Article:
Lizards, it seems, are good at keeping ticks free of Lyme disease, which suggests that a ecosystem that benefits lizards (and other creatures) ultimately benefits humankind, ecologist Cherie Briggs explains in this podcast.
Climatologist Chris Funk explains his findings that long-term ocean warming has created a chain reaction that is likely to permanently dry out East Africa.
Anthropologist Christopher von Rueden's studies of a Bolivian tribe suggest that men's instinctive drive for power is a strategy to seed their descendants thickly.
Economist Benjamin J. Cohen discusses the ramifications of the debt crisis in Greece, one of the four PIGS — Portugal, Ireland, Greece and Spain — whose debt problems threaten economic stability in Europe and the United States.
While the Arab Spring spotlight has marched on to Syria and Libya, pioneering Egypt's first steps have by followed by little-noticed stumbles.
In predicting presidential voting in the United States, don't sweat the small stuff, political scientist Nathan Collins explains to Curiouser & Curiouser host Jai Ranganathan.
Where does the idea of marriage — monogamous marriage specifically — come from? Anthropologist Laura Fortunato has some answers.
Marine biologist Steve Katz has tapped a Russian family's multigenerational measurements of the temperature of a Siberian lake to explain how climate there is part of climate everywhere.
Are we at greater risk now from massive disease outbreaks? It's a vital question after a wave of deadly E. coli infections in Germany has put hundreds in the hospital and killed more than 20. Disease ecologist Sadie Ryan explains how societal changes are aiding the bugs.
Ecologist Andrew Gonzalez explains that experiments on yeast suggest that threatened species may be able to evolve fast enough — under the right conditions — to survive.
With climate change set to wreck agriculture in Sub-Saharan Africa, what will happen to the world's poorest people?
Geneticist Adam Boyko walks us through the DNA maze that produces dogs of all shapes and sizes from a very few genes.
Over its short lifetime, nuclear power has migrated from being the miracle of America's energy future to an at times unruly nuclear demon, says historian Patrick McCray.
In this last of a three-part podcast, Dr. Theo Theofanous talks about the health impacts of radiation leaking from the crippled Japanese nuclear power plant and about the future of nuclear power.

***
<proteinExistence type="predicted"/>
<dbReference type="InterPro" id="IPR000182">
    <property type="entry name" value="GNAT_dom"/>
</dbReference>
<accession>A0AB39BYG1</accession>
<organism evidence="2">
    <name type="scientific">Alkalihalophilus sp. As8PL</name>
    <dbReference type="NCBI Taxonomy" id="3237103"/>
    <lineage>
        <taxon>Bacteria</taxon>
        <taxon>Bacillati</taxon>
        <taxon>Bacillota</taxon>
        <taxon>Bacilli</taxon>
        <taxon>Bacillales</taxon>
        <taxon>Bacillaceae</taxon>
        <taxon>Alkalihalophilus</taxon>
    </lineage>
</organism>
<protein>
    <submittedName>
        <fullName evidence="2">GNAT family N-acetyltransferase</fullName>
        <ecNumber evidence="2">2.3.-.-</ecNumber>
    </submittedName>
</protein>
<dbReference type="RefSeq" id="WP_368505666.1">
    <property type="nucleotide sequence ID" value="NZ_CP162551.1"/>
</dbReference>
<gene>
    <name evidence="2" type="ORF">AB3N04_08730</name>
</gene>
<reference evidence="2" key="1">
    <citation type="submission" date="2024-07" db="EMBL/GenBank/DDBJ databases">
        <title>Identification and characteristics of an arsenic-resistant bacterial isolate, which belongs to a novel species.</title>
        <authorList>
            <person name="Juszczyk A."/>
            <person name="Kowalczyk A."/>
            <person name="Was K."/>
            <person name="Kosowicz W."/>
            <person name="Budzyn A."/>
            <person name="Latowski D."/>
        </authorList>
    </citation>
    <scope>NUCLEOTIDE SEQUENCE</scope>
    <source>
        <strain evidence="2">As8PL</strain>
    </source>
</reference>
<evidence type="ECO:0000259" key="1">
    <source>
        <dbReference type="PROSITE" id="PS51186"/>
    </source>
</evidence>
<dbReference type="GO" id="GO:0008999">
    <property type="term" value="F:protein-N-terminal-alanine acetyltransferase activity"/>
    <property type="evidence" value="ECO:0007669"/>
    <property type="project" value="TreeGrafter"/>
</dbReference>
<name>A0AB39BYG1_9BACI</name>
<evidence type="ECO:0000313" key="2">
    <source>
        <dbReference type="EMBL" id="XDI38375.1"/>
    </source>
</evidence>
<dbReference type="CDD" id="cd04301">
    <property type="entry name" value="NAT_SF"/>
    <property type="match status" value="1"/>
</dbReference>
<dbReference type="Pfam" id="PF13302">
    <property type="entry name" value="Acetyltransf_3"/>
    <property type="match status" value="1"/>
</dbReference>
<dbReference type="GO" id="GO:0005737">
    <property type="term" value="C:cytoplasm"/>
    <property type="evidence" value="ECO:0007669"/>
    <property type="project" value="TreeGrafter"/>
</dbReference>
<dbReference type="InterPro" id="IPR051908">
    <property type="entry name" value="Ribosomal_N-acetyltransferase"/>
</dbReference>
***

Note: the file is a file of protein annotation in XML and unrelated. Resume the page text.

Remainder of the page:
Engineering professor Theo Theofanous, long recognized for his work on risk and accident analysis specifically focused on nuclear reactors, begins the first of three podcasts on the Fukushima incident with Curiouser & Curiouser host Jai Ranganathan.
Marine biologist Tim McClanahan asks if poor Kenyan fishermen can improve themselves without destroying local coral reefs? (Hint: yes)
Ecologist Nick Haddad discusses his massive experiment in creating habitat corridors on lands protected because they surround guarded nuclear sites.
Insect biologist Elsa Youngsteadt explains to Curiouser & Curiouser host Jai Ranganathan why tropical ants create gardens up in trees.
Evolutionary biologist Nicolas Salamin explains how studying barn owls suggests that color tells us something about our health.
NASA research scientist Benjamin Cook explains how the Dust Bowl years of the American Midwest were not entirely a "natural disaster" and how lessons learned then prevented a sequel.
Tropical ecologist Simon Queenborough addresses the mystery behind the fabulous array of plants and animals found in tropical rainforests.
Fire ecologist Max Moritz discusses the reason that Southern California and other Mediterranean landscapes are wracked by wildfires over and over.
Physicist Dani Bassett discusses the structural similarities between the human brain and that of worms -- or of nearly any system that processes information.
Marine biologist John Pandolfi discusses historical reconstructions that suggest there yet be hope for saving Earth's ailing coral reefs.
Historian Stephen Pyne of Arizona State University talks about the future of manned space exploration and what it can learn from the past.
In this debut podcast of Curiouser and Curiouser, host Jai Ranganathan interviews Duke University marine biologist Larry Crowder about how fishing, historically and currently, has changed the oceans.